Walking the store with Lidl officials pre-opening, with all the shelves fronted and the produce arranged, the high-arching white ceiling and giant glass windows flooding the store with light and energy, it felt like very much like an “Aldi for Millennials” as some have described it. The pricing signage is just a little louder, the floor space—and head space—just a little more open, than at Aldi, and a waft of aroma from the bakery didn’t hurt the atmosphere.
Certain things, particularly some of the packaging on nonfood items, struck me as peculiarly foreign. I knew better than most what I would discover in Lidl and still found men’s leather dress shoes in a grocery store — even at the tempting price of $34.99 — weird.
In some categories, choices challenged the definition of limited assortment: If you were shopping for pasta, for example, you had basic private brands, the upscale Preferred Selection line and also, Lidl’s imported Italiamo line — these unique products like 18-inch spaghetti at 99 cents — appears intended to compete with imports you might find at a specialty store. Italiamo was available “while it lasts” and is scheduled to be replaced on shelves by imported Greek items under the Eridanous brand this week (you’ll see Spanish, French, Mexican and Asian in coming weeks). The idea at Lidl is to keep it interesting.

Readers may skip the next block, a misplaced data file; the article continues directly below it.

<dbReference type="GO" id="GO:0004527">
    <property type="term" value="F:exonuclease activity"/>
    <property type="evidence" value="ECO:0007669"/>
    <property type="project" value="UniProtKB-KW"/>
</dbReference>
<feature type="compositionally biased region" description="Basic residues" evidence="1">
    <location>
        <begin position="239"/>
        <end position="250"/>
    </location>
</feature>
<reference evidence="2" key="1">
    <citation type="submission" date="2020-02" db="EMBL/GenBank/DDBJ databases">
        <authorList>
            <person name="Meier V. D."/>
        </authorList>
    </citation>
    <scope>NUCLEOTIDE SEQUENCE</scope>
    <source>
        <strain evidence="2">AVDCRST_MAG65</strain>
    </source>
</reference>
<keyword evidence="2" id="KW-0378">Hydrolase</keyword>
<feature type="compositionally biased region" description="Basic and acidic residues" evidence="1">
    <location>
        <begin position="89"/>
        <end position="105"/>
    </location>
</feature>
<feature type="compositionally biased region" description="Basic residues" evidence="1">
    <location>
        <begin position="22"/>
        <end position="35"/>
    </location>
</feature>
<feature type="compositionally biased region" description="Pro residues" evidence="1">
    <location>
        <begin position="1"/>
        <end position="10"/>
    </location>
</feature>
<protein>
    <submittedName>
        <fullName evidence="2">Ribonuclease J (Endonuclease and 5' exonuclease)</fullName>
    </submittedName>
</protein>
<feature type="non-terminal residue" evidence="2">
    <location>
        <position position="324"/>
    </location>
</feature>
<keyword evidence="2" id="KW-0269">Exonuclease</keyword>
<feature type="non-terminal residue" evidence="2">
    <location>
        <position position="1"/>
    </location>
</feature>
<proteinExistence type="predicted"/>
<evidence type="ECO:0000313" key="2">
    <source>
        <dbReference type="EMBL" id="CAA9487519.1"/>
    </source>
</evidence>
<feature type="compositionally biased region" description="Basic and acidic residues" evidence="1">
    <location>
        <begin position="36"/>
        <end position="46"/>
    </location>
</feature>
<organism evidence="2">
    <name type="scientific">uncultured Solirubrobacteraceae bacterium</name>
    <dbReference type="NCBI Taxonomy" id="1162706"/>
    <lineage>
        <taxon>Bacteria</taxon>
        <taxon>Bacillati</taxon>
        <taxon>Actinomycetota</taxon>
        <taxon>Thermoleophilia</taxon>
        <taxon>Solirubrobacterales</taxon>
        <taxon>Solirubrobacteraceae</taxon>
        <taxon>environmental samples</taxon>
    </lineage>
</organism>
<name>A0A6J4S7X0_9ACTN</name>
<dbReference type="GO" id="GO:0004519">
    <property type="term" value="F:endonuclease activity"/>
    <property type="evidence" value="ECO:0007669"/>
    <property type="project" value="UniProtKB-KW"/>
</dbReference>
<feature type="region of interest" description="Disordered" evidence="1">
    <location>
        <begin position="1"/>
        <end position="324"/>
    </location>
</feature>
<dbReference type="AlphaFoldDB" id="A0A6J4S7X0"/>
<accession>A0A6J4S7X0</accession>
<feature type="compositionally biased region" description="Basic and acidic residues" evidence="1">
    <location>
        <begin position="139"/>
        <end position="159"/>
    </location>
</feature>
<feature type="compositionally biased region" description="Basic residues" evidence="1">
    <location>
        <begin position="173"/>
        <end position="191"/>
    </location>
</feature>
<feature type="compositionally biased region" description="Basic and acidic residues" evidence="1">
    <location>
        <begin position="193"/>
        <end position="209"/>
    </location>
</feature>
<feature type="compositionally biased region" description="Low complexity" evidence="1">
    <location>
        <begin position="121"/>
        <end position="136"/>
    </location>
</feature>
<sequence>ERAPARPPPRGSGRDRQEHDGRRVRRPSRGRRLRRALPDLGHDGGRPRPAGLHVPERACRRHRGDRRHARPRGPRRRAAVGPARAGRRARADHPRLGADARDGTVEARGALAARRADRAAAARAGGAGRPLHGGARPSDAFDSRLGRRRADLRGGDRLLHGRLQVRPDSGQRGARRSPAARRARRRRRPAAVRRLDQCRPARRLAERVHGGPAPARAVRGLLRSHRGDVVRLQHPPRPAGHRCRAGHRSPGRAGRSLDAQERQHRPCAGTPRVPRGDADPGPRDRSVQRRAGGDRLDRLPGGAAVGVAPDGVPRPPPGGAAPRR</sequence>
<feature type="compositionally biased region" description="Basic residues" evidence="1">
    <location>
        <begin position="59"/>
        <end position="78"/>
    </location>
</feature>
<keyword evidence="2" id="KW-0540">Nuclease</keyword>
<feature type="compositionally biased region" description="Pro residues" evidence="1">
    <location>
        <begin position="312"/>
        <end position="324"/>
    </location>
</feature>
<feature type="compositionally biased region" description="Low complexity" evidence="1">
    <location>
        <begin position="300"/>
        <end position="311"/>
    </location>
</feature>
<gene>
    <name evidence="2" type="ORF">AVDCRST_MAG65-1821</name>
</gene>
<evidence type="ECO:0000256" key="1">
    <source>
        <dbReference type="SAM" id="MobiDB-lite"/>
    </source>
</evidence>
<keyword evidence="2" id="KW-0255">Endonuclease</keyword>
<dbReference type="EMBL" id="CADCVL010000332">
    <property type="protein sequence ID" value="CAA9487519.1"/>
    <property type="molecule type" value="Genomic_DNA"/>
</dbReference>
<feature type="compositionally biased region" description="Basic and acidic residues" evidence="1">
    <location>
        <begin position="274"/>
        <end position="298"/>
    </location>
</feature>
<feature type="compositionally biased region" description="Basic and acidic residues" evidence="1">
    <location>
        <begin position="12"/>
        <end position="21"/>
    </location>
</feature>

Shortly after the crowd piled in I had to run off and file a story, but before I left I encountered Ann again, this time with her cart loaded with four 30.5-ounce coffee tins ($3.75 each), among other things. Ann had told me she typically shopped at Walmart, Aldi and Food Lion but declared, “This is my new favorite place now.”